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Three long straight wires in the XZ-plane, each carrying $I$, cross at the origin of coordinates, as shown in the figure below. Let $\overset{\lower0.5em\hbox{$\smash{\scriptscriptstyle\frown}$}}{x} $, $\overset{\lower0.5em\hbox{$\smash{\scriptscriptstyle\frown}$}}{y} $ and $\overset{\lower0.5em\hbox{$\smash{\scriptscriptstyle\frown}$}}{z} $ denote the unit vectors in the $x$, $y$ and $z$-directions respectively. The magnetic field as a function of $x$, with $y = 0$ and $z = 0$, is:
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(A) $B = \dfrac{{3{\mu _0}I}}{{2\pi x}}\overset{\lower0.5em\hbox{$\smash{\scriptscriptstyle\frown}$}}{x} $
(B) $B = \dfrac{{3{\mu _0}I}}{{2\pi x}}\overset{\lower0.5em\hbox{$\smash{\scriptscriptstyle\frown}$}}{y} $
(C) $B = \dfrac{{{\mu _0}I}}{{2\pi x}}\left( {1 + 2\sqrt 2 } \right)\overset{\lower0.5em\hbox{$\smash{\scriptscriptstyle\frown}$}}{y} $
(D) $B = \dfrac{{{\mu _0}I}}{{2\pi x}}\left( {1 + 2\sqrt 2 } \right)\left( { - \overset{\lower0.5em\hbox{$\smash{\scriptscriptstyle\frown}$}}{y} } \right)$

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Last updated date: 21st Jun 2024
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Answer
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Hint To solve this question, we have to use the formula for the magnetic field due to an infinitely long carrying wire. And for getting the direction, we need to use the right hand thumb rule.
The formula which is used in solving this question is given by
$\Rightarrow B = \dfrac{{{\mu _0}I}}{{2\pi r}}$ , here $B$ is the magnetic field produced by an infinitely long wire carrying a current $I$ at a perpendicular distance of $r$ from it.

Complete step by step answer
Let us consider a point P on the x-axis at a distance of $x$ from the origin, as shown in the following figure.

seo images

We know that the magnetic field due to an infinitely long wire is given by
$\Rightarrow B = \dfrac{{{\mu _0}I}}{{2\pi r}}$ (1)
So we need to calculate the perpendicular distance of the point P from each of the wires A, B and C.
For wire A:
Consider the following figure.
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From the figure, we see that the perpendicular distance of the point P is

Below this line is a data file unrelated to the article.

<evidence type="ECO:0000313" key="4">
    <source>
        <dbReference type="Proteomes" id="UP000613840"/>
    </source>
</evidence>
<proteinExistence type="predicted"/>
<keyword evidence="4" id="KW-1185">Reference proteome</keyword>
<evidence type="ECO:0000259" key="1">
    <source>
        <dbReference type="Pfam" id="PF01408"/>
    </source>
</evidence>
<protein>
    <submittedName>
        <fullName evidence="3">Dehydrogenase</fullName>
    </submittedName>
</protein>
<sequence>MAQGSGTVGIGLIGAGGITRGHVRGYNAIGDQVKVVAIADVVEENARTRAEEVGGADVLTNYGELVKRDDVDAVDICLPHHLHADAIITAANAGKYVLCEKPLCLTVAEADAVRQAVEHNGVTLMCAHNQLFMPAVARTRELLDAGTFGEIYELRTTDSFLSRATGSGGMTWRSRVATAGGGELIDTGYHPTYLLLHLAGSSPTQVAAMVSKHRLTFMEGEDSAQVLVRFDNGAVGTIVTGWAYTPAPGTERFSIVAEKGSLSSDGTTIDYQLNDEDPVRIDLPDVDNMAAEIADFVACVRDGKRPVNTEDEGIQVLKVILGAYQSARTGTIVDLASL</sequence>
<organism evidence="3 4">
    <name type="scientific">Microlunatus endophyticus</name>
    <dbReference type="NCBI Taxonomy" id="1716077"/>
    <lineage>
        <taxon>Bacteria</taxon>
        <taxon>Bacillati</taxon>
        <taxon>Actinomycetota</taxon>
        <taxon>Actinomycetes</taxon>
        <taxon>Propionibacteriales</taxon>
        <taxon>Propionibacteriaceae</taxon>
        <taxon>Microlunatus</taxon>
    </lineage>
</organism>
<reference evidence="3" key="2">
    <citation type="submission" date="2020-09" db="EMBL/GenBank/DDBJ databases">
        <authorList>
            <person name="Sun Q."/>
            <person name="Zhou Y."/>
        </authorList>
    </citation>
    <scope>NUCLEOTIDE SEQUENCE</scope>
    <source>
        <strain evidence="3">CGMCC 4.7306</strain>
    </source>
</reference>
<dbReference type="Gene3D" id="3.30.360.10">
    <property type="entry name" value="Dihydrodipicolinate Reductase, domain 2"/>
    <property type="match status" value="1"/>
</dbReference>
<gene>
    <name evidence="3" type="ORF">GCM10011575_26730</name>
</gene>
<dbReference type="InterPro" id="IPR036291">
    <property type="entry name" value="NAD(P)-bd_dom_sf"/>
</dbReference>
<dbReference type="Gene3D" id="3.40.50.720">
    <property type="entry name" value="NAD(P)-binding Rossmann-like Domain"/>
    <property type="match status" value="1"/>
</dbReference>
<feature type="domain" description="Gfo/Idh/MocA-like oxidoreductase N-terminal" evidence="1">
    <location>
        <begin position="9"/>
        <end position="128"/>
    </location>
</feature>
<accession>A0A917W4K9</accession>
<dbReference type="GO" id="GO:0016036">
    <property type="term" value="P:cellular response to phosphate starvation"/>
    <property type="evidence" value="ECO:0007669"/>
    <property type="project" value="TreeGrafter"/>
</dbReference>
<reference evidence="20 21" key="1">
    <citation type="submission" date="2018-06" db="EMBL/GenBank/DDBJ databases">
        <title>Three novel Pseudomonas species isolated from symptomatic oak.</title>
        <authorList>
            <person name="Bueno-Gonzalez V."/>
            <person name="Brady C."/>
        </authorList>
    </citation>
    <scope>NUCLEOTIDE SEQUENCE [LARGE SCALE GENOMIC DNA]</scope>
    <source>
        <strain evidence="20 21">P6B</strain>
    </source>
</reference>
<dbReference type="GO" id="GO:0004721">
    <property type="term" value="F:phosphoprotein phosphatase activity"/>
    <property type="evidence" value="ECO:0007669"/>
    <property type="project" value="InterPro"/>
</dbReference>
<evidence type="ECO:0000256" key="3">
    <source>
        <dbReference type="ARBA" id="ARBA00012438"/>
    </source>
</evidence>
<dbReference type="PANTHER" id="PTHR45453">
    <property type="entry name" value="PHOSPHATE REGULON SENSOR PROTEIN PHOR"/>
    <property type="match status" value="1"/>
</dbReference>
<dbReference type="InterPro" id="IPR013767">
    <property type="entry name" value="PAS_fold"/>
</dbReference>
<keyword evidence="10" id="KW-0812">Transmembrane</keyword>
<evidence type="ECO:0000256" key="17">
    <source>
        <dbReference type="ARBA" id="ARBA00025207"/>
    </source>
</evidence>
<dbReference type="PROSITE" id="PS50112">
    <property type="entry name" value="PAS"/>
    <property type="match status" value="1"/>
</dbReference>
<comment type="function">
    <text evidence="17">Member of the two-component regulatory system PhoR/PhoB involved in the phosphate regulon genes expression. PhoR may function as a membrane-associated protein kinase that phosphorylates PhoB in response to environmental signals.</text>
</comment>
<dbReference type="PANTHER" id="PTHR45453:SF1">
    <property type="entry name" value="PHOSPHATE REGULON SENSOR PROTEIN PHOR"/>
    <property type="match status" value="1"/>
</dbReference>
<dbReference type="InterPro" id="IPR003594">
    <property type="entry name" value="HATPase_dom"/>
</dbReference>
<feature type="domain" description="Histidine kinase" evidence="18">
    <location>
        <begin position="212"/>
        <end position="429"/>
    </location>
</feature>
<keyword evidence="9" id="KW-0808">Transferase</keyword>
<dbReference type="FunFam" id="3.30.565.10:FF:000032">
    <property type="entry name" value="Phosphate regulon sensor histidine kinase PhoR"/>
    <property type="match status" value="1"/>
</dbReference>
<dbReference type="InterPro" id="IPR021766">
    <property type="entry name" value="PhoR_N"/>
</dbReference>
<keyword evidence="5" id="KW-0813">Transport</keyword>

$\Rightarrow {r_1} = PM$
In the triangle $OPM$, we have
$\Rightarrow PM = OP\cos {45^ \circ }$
$\Rightarrow {r_1} = x\cos {45^ \circ }$
So we get
$\Rightarrow {r_1} = \dfrac{x}{{\sqrt 2 }}$ (2)
So from (1) the magnetic field due to wire A at the point P is
$\Rightarrow {B_A} = \dfrac{{{\mu _0}I}}{{2\pi {r_1}}}$
From (2)
$\Rightarrow {B_A} = \dfrac{{{\mu _0}I}}{{2\pi \dfrac{x}{{\sqrt 2 }}}}$
$\Rightarrow {B_A} = \dfrac{{{\mu _0}I}}{{\sqrt 2 \pi x}}$
By the right hand thumb rule, the direction of this field is along the positive y-axis. So in terms of the unit vector we have
$\Rightarrow {B_A} = \dfrac{{{\mu _0}I}}{{\sqrt 2 \pi x}}\overset{\lower0.5em\hbox{$\smash{\scriptscriptstyle\frown}$}}{y} $
Similarly, the magnetic field due to the wire B at the point P
$\Rightarrow {B_B} = \dfrac{{{\mu _0}I}}{{\sqrt 2 \pi x}}\overset{\lower0.5em\hbox{$\smash{\scriptscriptstyle\frown}$}}{y} $
Also, the magnetic field at P due to wire C is
$\Rightarrow {B_C} = \dfrac{{{\mu _0}I}}{{2\pi x}}\overset{\lower0.5em\hbox{$\smash{\scriptscriptstyle\frown}$}}{y} $
So the net magnetic field at point P is
$\Rightarrow B = {B_A} + {B_B} + {B_C}$
From (3) (4) and (5)
$\Rightarrow B = \dfrac{{{\mu _0}I}}{{\sqrt 2 \pi x}}\overset{\lower0.5em\hbox{$\smash{\scriptscriptstyle\frown}$}}{y} + \dfrac{{{\mu _0}I}}{{\sqrt 2 \pi x}}\overset{\lower0.5em\hbox{$\smash{\scriptscriptstyle\frown}$}}{y} + \dfrac{{{\mu _0}I}}{{2\pi x}}\overset{\lower0.5em\hbox{$\smash{\scriptscriptstyle\frown}$}}{y} $
On simplifying we get
$\Rightarrow B = \dfrac{{{\mu _0}I}}{{2\pi x}}\left( {1 + 2\sqrt 2 } \right)\overset{\lower0.5em\hbox{$\smash{\scriptscriptstyle\frown}$}}{y} $
Thus, this is the required magnetic field as a function of $x$.
Hence, the correct answer is option (C).

Note
The given set of axes is not the standard set of coordinate axes. So, for getting the direction of the positive y-axis, we use the right hand thumb rule. We should not assume the direction by ourselves.